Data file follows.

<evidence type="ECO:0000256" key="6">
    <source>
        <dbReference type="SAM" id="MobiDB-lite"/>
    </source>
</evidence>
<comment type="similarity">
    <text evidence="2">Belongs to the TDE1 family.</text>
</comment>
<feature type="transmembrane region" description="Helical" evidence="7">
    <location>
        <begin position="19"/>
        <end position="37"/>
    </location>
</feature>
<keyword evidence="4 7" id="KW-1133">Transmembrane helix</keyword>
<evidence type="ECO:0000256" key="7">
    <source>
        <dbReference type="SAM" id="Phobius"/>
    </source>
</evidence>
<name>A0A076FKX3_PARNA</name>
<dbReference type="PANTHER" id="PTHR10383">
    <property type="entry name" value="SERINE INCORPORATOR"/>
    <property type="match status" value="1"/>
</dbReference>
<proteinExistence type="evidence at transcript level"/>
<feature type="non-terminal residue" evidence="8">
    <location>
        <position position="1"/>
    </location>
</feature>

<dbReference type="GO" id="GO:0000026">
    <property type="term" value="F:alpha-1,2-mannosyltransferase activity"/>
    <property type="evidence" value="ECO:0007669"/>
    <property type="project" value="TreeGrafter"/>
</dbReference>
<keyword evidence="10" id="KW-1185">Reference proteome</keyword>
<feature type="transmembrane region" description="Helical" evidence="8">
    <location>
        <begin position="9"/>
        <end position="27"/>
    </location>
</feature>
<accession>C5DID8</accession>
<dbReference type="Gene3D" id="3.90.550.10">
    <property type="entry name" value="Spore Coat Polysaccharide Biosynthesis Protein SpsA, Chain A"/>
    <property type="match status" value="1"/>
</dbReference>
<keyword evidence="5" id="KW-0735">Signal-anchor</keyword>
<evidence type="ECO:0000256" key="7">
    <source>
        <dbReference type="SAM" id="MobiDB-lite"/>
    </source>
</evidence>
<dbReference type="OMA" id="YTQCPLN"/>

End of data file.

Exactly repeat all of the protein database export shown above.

<evidence type="ECO:0000256" key="6">
    <source>
        <dbReference type="SAM" id="MobiDB-lite"/>
    </source>
</evidence>
<comment type="similarity">
    <text evidence="2">Belongs to the TDE1 family.</text>
</comment>
<feature type="transmembrane region" description="Helical" evidence="7">
    <location>
        <begin position="19"/>
        <end position="37"/>
    </location>
</feature>
<keyword evidence="4 7" id="KW-1133">Transmembrane helix</keyword>
<evidence type="ECO:0000256" key="7">
    <source>
        <dbReference type="SAM" id="Phobius"/>
    </source>
</evidence>
<name>A0A076FKX3_PARNA</name>
<dbReference type="PANTHER" id="PTHR10383">
    <property type="entry name" value="SERINE INCORPORATOR"/>
    <property type="match status" value="1"/>
</dbReference>
<proteinExistence type="evidence at transcript level"/>
<feature type="non-terminal residue" evidence="8">
    <location>
        <position position="1"/>
    </location>
</feature>

<dbReference type="GO" id="GO:0000026">
    <property type="term" value="F:alpha-1,2-mannosyltransferase activity"/>
    <property type="evidence" value="ECO:0007669"/>
    <property type="project" value="TreeGrafter"/>
</dbReference>
<keyword evidence="10" id="KW-1185">Reference proteome</keyword>
<feature type="transmembrane region" description="Helical" evidence="8">
    <location>
        <begin position="9"/>
        <end position="27"/>
    </location>
</feature>
<accession>C5DID8</accession>
<dbReference type="Gene3D" id="3.90.550.10">
    <property type="entry name" value="Spore Coat Polysaccharide Biosynthesis Protein SpsA, Chain A"/>
    <property type="match status" value="1"/>
</dbReference>
<keyword evidence="5" id="KW-0735">Signal-anchor</keyword>
<evidence type="ECO:0000256" key="7">
    <source>
        <dbReference type="SAM" id="MobiDB-lite"/>
    </source>
</evidence>
<dbReference type="OMA" id="YTQCPLN"/>